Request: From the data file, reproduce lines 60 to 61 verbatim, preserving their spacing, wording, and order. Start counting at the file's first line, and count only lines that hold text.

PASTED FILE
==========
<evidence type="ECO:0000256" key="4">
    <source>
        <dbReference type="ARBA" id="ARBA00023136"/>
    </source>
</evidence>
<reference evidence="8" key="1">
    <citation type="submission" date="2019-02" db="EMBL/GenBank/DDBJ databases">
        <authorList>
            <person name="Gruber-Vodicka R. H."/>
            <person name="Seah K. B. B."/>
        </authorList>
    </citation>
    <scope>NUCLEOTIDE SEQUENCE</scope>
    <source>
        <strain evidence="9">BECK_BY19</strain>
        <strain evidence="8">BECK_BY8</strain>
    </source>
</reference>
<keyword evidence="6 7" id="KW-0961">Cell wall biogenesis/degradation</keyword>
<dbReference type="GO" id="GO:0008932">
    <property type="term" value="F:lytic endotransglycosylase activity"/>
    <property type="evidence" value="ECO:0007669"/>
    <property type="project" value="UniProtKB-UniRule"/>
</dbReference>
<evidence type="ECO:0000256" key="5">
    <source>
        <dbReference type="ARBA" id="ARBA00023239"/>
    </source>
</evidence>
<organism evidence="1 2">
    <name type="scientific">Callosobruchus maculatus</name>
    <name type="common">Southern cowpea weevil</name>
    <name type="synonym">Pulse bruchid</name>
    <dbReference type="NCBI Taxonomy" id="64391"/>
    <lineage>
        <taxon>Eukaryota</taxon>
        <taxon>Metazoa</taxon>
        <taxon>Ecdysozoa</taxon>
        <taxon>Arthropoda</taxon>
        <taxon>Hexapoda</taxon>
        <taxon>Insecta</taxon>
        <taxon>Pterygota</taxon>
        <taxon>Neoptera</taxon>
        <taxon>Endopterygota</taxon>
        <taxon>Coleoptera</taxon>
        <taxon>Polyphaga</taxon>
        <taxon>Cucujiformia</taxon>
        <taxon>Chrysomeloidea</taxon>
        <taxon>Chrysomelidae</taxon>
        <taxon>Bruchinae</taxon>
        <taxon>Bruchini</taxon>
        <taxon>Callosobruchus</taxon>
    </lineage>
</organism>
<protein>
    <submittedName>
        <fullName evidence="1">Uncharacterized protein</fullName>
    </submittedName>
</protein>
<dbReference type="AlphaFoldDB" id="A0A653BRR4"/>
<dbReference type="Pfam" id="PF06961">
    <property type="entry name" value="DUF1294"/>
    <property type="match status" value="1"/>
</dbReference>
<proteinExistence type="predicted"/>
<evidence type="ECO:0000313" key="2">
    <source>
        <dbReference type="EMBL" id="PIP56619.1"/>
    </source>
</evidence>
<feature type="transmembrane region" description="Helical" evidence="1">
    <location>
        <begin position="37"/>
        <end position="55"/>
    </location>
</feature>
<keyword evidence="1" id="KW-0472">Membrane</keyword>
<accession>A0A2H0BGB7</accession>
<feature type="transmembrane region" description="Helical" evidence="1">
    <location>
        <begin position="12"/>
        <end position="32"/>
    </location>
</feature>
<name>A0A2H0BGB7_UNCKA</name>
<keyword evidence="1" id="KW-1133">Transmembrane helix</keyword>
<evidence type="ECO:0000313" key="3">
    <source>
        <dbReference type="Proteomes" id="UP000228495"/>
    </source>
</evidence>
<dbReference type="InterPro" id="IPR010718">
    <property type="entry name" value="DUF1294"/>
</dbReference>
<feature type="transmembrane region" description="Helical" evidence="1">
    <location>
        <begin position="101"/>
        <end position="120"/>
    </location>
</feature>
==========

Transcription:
<dbReference type="AlphaFoldDB" id="A0A653BRR4"/>
<dbReference type="Pfam" id="PF06961">